As I’ve said many, many times, I have no idea if Jeff Bagwell and/or Mike Piazza ever used performance enhancing drugs. Given the era in which they played and random hearsay which has floated around for years it would not surprise me if they did, but it’s also the case that it would not surprise me if any of their contemporaries did. We don’t know for sure and those who claim to know for sure don’t have enough evidence upon which to hang an actual report.
But one thing that we do know for sure is that the popular narrative which has surrounded Piazza and Bagwell since they became Hall of Fame candidates — that they were no-power jamokes when they were young and that their Hall of Fame-caliber careers came out of a syringe — is a big fat lie.
We know this based on Alex Speier’s story in today’s Boston Globe. There Speier interviewed Ray Fagnant, a Red Sox regional scout who worked with Bagwell when he was a minor league catcher back when Bagwell was in the low minors. He likewise got up close and personal with Piazza in the Florida State League. With both guys, Fagnant says that their power potential was huge and that, even then, they looked like major leaguers in the making.
Two years ago Dan Lewis of Amazin’ Avenue presented even more data on this score, in the form of early scouting reports for a 17-year-old Mike Piazza which, again, showed his clear power potential even at a young age. The bigger takeaway from Lewis’ story, though, is the reminder that the scouting which went into Piazza famously becoming a 62nd round pick was based on him being a poor, right-handed first baseman. A player who profiled like Piazza at the plate but who was a catcher was a 7th round pick. If Piazza had been a catcher then there’s a great chance he goes way earlier in the draft and the “he came out of NOWHERE” narrative that has surrounded his career does not exist.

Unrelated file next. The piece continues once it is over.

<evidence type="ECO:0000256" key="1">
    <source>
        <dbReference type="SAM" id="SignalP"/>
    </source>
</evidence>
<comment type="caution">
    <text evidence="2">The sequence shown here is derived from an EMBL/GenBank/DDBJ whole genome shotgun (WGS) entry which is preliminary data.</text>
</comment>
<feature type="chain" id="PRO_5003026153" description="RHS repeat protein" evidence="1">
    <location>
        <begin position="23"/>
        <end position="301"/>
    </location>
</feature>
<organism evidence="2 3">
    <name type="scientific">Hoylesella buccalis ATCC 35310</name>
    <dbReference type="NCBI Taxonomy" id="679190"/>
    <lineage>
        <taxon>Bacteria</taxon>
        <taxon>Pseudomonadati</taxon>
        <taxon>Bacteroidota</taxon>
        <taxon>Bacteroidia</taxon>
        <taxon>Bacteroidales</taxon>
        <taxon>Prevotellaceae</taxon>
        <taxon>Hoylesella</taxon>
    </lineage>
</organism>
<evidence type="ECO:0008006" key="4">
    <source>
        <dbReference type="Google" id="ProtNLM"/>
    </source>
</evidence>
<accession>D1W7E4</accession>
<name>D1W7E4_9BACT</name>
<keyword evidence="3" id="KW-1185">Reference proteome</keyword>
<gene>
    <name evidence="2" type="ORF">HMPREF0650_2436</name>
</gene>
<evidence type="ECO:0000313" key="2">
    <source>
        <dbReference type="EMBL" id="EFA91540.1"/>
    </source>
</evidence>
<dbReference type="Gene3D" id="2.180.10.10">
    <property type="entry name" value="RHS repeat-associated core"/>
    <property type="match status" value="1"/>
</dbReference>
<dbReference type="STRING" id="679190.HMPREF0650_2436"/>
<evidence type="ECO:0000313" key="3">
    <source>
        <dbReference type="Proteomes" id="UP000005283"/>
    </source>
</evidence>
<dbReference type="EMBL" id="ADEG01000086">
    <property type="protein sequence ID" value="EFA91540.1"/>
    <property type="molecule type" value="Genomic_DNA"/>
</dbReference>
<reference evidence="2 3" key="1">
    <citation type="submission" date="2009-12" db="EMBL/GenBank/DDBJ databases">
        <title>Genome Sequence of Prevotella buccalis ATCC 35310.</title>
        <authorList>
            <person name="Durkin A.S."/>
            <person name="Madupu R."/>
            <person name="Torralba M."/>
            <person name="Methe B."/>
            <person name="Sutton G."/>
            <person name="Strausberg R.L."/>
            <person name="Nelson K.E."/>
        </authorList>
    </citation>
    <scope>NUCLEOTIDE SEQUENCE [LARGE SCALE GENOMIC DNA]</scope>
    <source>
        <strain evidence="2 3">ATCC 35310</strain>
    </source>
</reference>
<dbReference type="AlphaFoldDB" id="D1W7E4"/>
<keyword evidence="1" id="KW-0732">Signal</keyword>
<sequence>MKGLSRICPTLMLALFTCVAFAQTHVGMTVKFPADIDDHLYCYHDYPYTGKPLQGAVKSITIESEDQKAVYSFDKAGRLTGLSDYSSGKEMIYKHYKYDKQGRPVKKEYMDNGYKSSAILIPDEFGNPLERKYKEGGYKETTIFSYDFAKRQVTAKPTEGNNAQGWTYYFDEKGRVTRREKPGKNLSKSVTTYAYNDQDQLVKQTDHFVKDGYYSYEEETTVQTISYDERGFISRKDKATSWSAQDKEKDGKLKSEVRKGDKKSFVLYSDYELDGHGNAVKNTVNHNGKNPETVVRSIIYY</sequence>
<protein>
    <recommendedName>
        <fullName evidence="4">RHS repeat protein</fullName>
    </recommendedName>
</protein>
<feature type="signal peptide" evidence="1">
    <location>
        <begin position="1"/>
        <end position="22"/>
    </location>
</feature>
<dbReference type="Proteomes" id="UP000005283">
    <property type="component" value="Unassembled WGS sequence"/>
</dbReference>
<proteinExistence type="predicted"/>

All of this is information that has been circulating for years, of course. I recall a good bit of this kind of chatter when Bagwell and Piazza were stars and again when their careers wound down. It was forgotten, though, as the more influential columnists of the past decade have concluded that, no, there is NO WAY that Bagwell and Piazza would’ve amounted to anything without PEDs. It’s the ultimate irony, really. The old-line ballwriters were relying on stat lines and projections while ignoring what the scouts had to say.
Again, none of which is to say that Bagwell and Piazza didn’t, at some point in their careers, use PEDs. It simply means that they were not purely chemical creations as is so often claimed. It puts them in the same category as every player of the so-called Steroid Era: the bad ones who took PEDs didn’t suddenly become amazing. The good ones who took PEDs likely would’ve been good without them. A player’s drug use was and remains an ethical consideration on which to chew, but it does not render their on-the-field accomplishments utterly fraudulent.
It may be unfortunate that such a state of affairs robs us of a classic Frankenstein story and those always tasty “good guy/bad guy” narratives, but when the facts trump the narrative, go with the facts.